To spark discussion, the Walker invites Twin Cities artists and critics to write overnight reviews of our performances. The ongoing Re:View series shares a diverse array of independent voices and opinions; it doesn’t reflect the views or opinions of the Walker or its curators. Today, Walker Intern Sam Segal shares his perspective on Aki Onda’s recent Sound Horizon performance. Agree or disagree? Feel free to share your thoughts in comments!
Composer and electroacoustic improviser Aki Onda begins Thursday night’s Sound Horizon performance soaked in the overcast light that floods through the massive eastern window in the Walker’s Medtronic Gallery. Accompanying visual artist Liz Deschenes’s spare, meditative installation, Gallery 7, Onda sculpts a piece of equally precise and hypnotizing sound art. Equipped only with a portable radio, two guitar amps, an array of cassette players, and several cassettes, he manages to craft a soundscape of surprising depth and intensity by the end of his first thirty-minute set.
Given the unconventional nature of his instruments, it’s often difficult to see how Aki Onda is deriving some of his sounds and patterns. This inscrutability is liberating. When you see a string quartet, your brain can intuitively understand the chain reaction between the bow, the strings, and the violinist’s fingers. When you witness an Aki Onda performance, a loop of chirping tones might be the feedback bouncing between a tape player and an amplifier or it might be a field recording of a Mexican birdsong. If you understand the source of every sound, the live music experience can become a bland appreciation of virtuosity. With Onda, you quickly give up on understanding all of his sources; you allow yourself to experience the entirety of the acoustic environment as he facilitates its growth and change.
Now, none of this is to give you the impression that Aki Onda is a formless technician, manipulating sounds with scientific exactitude. He is very much a performer, and he is as fearless an improviser as any of the great free music pioneers. For his second set, Onda plays for a large crowd in the long hallway that runs along Hennepin Avenue. His expanded set-up includes a larger collection of cassettes, two Kaoss Pads, multiple looping pedals, three cymbals, and a few cups of marbles.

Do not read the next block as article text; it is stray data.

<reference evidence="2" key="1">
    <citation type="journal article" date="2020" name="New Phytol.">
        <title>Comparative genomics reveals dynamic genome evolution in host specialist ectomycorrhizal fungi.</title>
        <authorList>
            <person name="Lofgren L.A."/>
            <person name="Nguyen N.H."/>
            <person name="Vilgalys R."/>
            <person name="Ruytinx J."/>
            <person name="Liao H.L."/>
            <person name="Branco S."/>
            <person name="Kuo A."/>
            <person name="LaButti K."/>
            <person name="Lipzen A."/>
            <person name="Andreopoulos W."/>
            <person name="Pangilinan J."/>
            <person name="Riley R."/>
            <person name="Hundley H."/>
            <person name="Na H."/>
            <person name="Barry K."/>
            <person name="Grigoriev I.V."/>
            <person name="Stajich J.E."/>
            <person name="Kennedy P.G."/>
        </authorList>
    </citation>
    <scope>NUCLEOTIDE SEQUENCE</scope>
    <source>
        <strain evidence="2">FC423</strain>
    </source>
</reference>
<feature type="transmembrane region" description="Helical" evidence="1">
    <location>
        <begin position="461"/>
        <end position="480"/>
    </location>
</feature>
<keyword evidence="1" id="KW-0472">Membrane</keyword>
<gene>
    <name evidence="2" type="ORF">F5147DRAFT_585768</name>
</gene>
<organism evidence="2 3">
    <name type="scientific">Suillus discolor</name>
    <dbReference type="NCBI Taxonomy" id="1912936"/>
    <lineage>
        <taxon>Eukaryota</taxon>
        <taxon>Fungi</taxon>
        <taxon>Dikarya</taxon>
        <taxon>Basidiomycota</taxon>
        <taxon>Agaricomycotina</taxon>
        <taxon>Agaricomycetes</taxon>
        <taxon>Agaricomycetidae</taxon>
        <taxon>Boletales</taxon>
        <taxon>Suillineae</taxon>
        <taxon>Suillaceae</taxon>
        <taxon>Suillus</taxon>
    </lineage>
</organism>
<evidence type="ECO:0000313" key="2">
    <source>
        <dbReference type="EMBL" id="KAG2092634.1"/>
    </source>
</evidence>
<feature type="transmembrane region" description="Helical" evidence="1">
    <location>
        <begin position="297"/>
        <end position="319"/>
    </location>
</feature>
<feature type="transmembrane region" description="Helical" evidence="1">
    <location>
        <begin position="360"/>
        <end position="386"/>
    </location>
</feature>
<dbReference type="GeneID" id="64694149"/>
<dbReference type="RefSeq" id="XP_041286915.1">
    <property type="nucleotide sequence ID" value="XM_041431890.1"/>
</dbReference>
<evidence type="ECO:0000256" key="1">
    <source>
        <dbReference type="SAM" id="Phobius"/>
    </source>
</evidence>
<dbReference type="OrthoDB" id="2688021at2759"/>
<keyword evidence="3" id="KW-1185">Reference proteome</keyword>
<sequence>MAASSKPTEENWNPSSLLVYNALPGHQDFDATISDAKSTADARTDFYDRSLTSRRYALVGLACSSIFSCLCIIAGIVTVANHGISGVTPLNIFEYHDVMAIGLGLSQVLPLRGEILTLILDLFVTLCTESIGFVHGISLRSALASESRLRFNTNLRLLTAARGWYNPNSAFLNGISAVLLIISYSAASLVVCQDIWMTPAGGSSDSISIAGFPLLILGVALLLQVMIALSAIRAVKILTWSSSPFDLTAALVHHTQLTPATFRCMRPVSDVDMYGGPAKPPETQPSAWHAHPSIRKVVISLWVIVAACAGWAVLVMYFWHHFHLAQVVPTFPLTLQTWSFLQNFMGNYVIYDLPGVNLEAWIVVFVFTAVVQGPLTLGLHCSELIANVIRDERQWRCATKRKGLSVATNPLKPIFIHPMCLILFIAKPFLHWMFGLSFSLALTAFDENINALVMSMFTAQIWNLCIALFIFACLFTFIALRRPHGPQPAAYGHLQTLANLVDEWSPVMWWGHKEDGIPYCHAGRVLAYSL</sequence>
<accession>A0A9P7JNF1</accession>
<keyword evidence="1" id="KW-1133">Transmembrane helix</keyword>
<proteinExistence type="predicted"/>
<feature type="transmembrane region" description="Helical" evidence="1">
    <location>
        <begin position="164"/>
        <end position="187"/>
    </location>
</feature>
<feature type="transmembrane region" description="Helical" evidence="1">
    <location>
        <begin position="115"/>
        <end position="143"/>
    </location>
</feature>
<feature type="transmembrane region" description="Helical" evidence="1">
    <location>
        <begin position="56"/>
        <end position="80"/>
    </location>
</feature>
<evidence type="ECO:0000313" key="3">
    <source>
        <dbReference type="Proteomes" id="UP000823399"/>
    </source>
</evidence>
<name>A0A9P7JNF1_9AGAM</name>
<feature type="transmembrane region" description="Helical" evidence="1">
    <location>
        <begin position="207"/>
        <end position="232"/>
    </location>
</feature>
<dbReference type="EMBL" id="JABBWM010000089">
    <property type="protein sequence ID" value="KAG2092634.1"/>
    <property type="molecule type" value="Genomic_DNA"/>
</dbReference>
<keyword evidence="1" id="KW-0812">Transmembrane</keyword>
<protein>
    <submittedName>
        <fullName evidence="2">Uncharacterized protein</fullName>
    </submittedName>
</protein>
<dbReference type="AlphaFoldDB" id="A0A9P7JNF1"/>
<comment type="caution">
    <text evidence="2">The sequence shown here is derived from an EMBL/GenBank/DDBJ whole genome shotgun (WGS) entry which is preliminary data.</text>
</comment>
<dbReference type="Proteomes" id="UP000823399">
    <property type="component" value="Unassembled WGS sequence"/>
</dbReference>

There is a noticeable choreography to Onda’s movements. He paces methodically up and down the hallway, wrenching the tape player in his hand back and forth with a consistent rhythm, a frankly beautiful pattern of movement. The focused physicality of dance permeates Onda’s entire performance, embedding a constant human presence in his maze of disembodied sounds.
Onda’s calm demeanor may give the impression that he isn’t paying attention to the audience, but in this second set he subtly engages with his onlookers and their expectations of musical performance. On top of a brooding, ambient background, Onda sprinkles in the sounds of a soft rain by casting marbles down the hallway, letting them bounce with unpredictable rhythms down the slanted brick floor. As the marbles roll past members of the audience, they must choose whether to interact with them or not, whether to allow themselves to alter the soundscape or to let it continue on its path. Of course, this is a false choice. An audience member’s decision not to touch the marble still leads to a sound that would not have occurred if they had decided to touch it. In this way, Aki Onda enlists us all as his collaborators.
The night ends in Gallery 5, which currently houses the Walker’s Art at the Center retrospective, an exhibition that includes Nam June Paik’s hyperactive television sculpture 66-76-89 (1990) and selections from On Kawara’s TODAY series (1989), as well as Siah Armajani’s Prayer (1962), a typographical labyrinth that serves as the backdrop for Onda’s final performance.
The music resonates thoughtfully with these pieces of visual art. The screeching noise of feedback pairs perfectly with the looping chaos taking place on Paik’s televisions. Onda’s cassettes, heavily manipulated field recordings from his travels around the world, act as artifacts of memory completely cut off from their moments of origin. Kawara’s TODAY paintings, with their decontextualized calendar dates, achieve a similar feeling of detachment. Yet, both artists also open their work up to the audience’s free-associative memory. Kawara’s dates connect the viewer to their own real and imagined memories of the times he invokes. Aki Onda’s obscured sounds are equally open to individual interpretation. In just one of his tapes, depending on who you are, you might hear the squealing of a free jazz saxophone, the din of a busy street, or the terrified screaming of a human voice.
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